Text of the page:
Acute and Long-Term Effects of Cannabis Use: A Review

Author(s): Laurent Karila, Perrine Roux, Benjamin Rolland, Amine Benyamina, Michel Reynaud, Henri-Jean Aubin, Christophe Lancon.

Journal Name: Current Pharmaceutical Design

Volume 20 , Issue 25 , 2014

Abstract:

Cannabis remains the most commonly used and trafficked illicit drug in the world. Its use is largely concentrated among young people (15- to 34-year-olds). There is a variety of cannabis use patterns, ranging from experimental use to dependent use. Men are more likely than women to report both early initiation and frequent use of cannabis. Due to the high prevalence of cannabis use, the impact of cannabis on public health may be significant. A range of acute and chronic health problems associated with cannabis use has been identified.

Cannabis can frequently have negative effects in its users, which may be amplified by certain demographic and/or psychosocial factors. Acute adverse effects include hyperemesis syndrome, impaired coordination and performance, anxiety, suicidal ideations/tendencies, and psychotic symptoms. Acute cannabis consumption is also associated with an increased risk of motor vehicle crashes, especially fatal collisions. Evidence indicates that frequent and prolonged use of cannabis can be detrimental to both mental and physical health. Chronic effects of cannabis use include mood disorders, exacerbation of psychotic disorders in vulnerable people, cannabis use disorders, withdrawal syndrome, neurocognitive impairments, cardiovascular and respiratory and other diseases.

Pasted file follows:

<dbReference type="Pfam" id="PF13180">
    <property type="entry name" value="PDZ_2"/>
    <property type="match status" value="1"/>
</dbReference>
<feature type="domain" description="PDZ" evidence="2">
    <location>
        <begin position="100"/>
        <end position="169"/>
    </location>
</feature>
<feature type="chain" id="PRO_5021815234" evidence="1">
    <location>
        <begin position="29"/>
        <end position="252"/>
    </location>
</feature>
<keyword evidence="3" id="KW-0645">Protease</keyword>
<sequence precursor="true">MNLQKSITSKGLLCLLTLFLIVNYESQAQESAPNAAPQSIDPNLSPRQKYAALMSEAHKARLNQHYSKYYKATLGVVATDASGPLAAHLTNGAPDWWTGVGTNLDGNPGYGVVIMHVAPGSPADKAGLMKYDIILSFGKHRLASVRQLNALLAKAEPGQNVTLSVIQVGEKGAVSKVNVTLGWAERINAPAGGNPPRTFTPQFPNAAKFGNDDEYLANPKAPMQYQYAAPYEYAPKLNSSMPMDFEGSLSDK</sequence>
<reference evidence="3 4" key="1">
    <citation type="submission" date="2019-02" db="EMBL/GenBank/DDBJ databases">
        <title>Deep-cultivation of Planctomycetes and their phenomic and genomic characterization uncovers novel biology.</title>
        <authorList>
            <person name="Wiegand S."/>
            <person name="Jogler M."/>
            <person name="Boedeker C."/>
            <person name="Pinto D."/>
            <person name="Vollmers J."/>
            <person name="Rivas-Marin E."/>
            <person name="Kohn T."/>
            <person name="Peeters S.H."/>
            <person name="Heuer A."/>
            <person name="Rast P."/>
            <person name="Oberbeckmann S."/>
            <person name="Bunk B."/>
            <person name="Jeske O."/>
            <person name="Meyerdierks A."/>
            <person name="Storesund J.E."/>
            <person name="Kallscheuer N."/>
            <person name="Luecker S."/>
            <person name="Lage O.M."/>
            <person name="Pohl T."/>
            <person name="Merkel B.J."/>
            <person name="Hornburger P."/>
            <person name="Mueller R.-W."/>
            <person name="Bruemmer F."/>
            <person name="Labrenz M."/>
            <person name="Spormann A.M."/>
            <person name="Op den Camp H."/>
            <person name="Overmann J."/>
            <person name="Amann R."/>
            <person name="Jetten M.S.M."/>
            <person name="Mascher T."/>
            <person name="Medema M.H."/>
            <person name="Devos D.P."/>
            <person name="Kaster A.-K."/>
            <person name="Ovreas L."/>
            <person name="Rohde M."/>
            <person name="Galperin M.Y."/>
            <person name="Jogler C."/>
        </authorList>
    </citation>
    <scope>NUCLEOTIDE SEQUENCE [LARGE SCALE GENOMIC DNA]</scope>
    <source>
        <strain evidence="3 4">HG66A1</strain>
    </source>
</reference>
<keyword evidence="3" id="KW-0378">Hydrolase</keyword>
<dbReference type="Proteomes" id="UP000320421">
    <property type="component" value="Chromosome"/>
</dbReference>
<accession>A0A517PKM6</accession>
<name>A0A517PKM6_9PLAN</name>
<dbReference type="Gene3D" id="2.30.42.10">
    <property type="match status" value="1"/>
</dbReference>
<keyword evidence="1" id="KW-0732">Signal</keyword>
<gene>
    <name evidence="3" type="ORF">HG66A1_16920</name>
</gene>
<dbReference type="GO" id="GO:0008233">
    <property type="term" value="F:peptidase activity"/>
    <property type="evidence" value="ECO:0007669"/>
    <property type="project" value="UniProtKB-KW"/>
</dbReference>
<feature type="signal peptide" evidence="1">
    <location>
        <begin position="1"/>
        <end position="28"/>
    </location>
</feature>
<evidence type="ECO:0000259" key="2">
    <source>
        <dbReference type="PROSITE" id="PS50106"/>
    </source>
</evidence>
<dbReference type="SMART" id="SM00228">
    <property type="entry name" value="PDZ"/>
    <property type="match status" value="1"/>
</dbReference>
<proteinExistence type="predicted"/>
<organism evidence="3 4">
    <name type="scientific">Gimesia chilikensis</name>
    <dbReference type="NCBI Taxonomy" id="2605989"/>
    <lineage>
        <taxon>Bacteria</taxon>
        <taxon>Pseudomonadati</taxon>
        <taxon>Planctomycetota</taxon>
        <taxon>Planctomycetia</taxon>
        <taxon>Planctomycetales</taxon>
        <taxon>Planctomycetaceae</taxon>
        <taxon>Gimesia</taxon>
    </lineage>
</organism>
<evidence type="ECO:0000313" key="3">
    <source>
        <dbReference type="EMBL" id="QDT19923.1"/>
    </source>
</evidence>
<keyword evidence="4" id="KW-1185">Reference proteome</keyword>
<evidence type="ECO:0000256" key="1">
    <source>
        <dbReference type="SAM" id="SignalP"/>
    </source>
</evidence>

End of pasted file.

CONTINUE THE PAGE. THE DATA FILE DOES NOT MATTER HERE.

Keywords: Cannabis, marijuana, cannabinoids, dependence, addiction, THC, acute effects, long-term effects, and cannabis use disorders.

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Article Details

VOLUME: 20
ISSUE: 25
Year: 2014
Page: [4112 - 4118]
Pages: 7
DOI: 10.2174/13816128113199990620
Price: $58

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